‘My responses as an actress are very emotional. I am representing the British Army – soldiers who give their lives for us and who spend months and months away from their loved ones to do their job. I have so much respect for them. They are individuals with their own issues and that’s the balance of the show. I don’t overthink everything; the starting point for my performance is always: “How would Georgie feel?”’ In the last series of Our Girl, Georgie witnessed the love of her life, soldier Elvis Harte (Luke Pasqualino), die in a bomb attack in Afghanistan. Michelle ‘cried and cried’ when she read the script and her on-screen tears were real.
In the new series she risks being kidnapped by Boko Haram. ‘In the army you are trained for that. I would be completely terrified, but they have a list in their heads they need to think through and they stay calm. I try to get across those personal and professional emotions.’
Michelle loves playing Georgie. ‘She’s a strong woman. She deals with what life throws at her. Every woman I’ve played has been strong, which is something I’m proud of because I come from a long line of strong Northern women. My grandmother Beth [who died in 2009], the family matriarch, was an incredible woman and she had my mum Jaqueline and three other daughters. Our family is very close so I was always surrounded by women.’
Turning 30 has been a landmark. ‘I was happy about it. I’m doing the job I love and I’m married to a man I love and who wants the same things from life as me: to be respected for what you do and to stay close to the people you love. Mark is all about family. I knew that when I first met him [on holiday in Dubai in 2012].
We were friends for almost a year and then one day he drove to Manchester to see me. When he left I really missed him, which was when I realised it was more than a friendship.’ They were engaged within a year. ‘I knew he was right for me,’ she says. ‘We are very alike – we even have the same pointy little chin!’ More importantly their families and friends clicked. ‘My cousin now goes out with one of Mark’s best friends so she’s in Essex, too – a little piece of the North with me.’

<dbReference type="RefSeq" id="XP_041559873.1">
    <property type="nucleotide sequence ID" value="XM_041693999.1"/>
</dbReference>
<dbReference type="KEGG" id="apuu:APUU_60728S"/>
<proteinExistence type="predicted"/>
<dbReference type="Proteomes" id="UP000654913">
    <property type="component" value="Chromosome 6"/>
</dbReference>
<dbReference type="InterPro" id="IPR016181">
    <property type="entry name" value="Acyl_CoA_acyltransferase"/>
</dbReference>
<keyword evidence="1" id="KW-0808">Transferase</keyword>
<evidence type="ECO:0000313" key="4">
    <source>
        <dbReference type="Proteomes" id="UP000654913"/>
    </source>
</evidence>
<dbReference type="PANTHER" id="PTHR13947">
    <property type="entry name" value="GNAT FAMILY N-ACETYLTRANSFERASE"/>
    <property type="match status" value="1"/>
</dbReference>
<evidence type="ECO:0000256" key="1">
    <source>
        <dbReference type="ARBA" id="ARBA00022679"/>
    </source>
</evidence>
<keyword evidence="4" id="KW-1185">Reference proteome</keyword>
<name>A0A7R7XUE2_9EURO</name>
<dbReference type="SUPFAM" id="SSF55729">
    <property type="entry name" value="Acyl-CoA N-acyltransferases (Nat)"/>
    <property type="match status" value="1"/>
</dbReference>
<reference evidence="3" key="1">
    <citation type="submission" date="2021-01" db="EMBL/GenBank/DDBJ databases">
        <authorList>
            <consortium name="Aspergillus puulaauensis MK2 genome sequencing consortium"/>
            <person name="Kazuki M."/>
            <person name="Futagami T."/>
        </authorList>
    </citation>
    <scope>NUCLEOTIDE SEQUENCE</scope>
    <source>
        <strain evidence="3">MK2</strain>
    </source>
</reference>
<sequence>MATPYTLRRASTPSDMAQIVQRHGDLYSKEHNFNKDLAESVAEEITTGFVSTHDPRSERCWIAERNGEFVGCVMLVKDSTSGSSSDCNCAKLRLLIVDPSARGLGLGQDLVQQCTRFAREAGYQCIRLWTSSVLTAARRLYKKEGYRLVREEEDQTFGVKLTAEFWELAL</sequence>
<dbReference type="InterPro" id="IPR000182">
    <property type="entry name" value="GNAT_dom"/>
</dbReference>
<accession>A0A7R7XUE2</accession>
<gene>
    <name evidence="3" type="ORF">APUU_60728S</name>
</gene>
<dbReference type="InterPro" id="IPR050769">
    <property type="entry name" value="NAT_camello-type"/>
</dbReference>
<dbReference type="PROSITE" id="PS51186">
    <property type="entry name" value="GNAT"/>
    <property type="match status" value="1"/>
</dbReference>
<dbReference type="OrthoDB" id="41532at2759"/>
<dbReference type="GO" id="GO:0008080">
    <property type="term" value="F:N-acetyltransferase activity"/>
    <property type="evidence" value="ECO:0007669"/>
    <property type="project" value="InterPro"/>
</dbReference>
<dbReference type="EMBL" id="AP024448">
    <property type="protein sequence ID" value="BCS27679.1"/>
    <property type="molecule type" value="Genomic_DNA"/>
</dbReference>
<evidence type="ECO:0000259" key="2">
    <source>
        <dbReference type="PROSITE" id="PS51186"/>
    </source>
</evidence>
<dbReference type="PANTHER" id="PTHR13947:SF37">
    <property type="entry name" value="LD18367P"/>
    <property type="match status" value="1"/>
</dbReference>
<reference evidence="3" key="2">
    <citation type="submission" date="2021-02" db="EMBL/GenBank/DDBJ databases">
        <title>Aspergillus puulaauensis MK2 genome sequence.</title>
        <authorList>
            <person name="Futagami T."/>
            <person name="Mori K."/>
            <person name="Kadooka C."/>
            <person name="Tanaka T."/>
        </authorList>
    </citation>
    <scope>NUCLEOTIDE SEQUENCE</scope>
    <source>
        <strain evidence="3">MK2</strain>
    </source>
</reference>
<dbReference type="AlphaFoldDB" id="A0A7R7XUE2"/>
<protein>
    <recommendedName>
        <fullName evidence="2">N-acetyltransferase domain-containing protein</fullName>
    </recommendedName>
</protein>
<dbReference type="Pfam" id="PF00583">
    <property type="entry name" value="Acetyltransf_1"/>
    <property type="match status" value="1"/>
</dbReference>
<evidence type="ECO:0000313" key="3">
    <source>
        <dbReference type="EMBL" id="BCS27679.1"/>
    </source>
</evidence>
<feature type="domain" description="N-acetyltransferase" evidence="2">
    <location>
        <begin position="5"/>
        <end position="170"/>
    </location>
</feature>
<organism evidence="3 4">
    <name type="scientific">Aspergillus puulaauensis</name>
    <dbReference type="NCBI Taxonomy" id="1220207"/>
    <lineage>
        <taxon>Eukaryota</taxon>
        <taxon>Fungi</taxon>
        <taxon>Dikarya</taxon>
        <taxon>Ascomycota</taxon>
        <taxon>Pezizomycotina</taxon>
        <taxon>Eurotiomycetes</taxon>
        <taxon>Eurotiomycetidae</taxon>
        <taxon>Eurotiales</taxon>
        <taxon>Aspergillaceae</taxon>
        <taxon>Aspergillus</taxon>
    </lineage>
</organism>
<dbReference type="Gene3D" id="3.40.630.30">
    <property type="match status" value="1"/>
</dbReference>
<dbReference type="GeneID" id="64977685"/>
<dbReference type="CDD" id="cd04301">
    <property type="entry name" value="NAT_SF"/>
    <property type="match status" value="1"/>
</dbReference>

‘Mark says LA is like Essex with bells on. I’m not an LA woman,’ says Michelle
As a teenager Michelle desperately wanted to act, ‘but I knew nothing about how to actually get into it. After I left college, my dad [policeman Michael] took me for a drive and asked me what I wanted to do. I said: “I want to be an actress,” and he nodded and smiled, and then asked me if I’d thought about the Navy because my aunt had just joined up. Being a professional actress didn’t seem like something that could happen in our family.’
When Michelle auditioned for Coronation Street she took time off from her job on a make-up counter in the Manchester branch of Selfridges and told no one until she was offered the part. ‘I walked out stunned. I phoned my dad and asked if he wanted to be picked up from work. When he got into the car I had the script on the back seat and I asked him to pass it to me. He looked at it, saw my name and what it was and screamed.
He was – and still is – the biggest Corrie fan. It changed my life and all our lives. Part of the reason I work so hard is because I want to make the casting people at Coronation Street proud because they were the ones who gave me my chance.’
It is remarkable that Michelle has never fallen for the celebrity hype that surrounds her. Six awards in, does she view herself as sexy? ‘I never did,’ she says. ‘I’m keeping the awards to show my grandchildren but I don’t think of myself as someone who has really got it. I’m too much of a goofball or a girl next door. Angelina Jolie is someone who has got it. She doesn’t need to try; she just exudes sexiness. It’s just there and always has been. It wasn’t for me because I had massive problems with my teeth at school that went on for years. They stuck out really badly and I got teased. I would come home and cry. I had a brace for so long I taught myself to smile without showing my teeth. I saw a comment on social media recently saying I had fake teeth and I was pleased because they have clearly been fixed really well if people think they are fake.’
She mentioned grandchildren, which presupposes having children. ‘My mother would pay good money to be in this room listening to this now,’ she laughs. ‘She is desperate for me to have kids. And I do want kids. Mark wants kids. We are in complete agreement on that. It’s just not the right time. We’re both still setting ourselves up in what we do. But I know that when the instinct kicks in and I feel it’s right, it will happen. Then we’ll have to think about where we live. But not quite yet.’
Mark – ever the gentleman – has already said he will be the one to move back to the UK because his wife is more important than his career. She smiles. She is not – right now – going to force him to give up his dream job. ‘We’re making it work as we go along and making the most of being together when we are together. No one has it perfect all the time but as long as you’re happy, it’s all worth it.’
Michelle’s S/S 18 collection for Very is available to buy exclusively at very.co.uk. Our Girl will return soon to BBC One
Styling: Florence Marly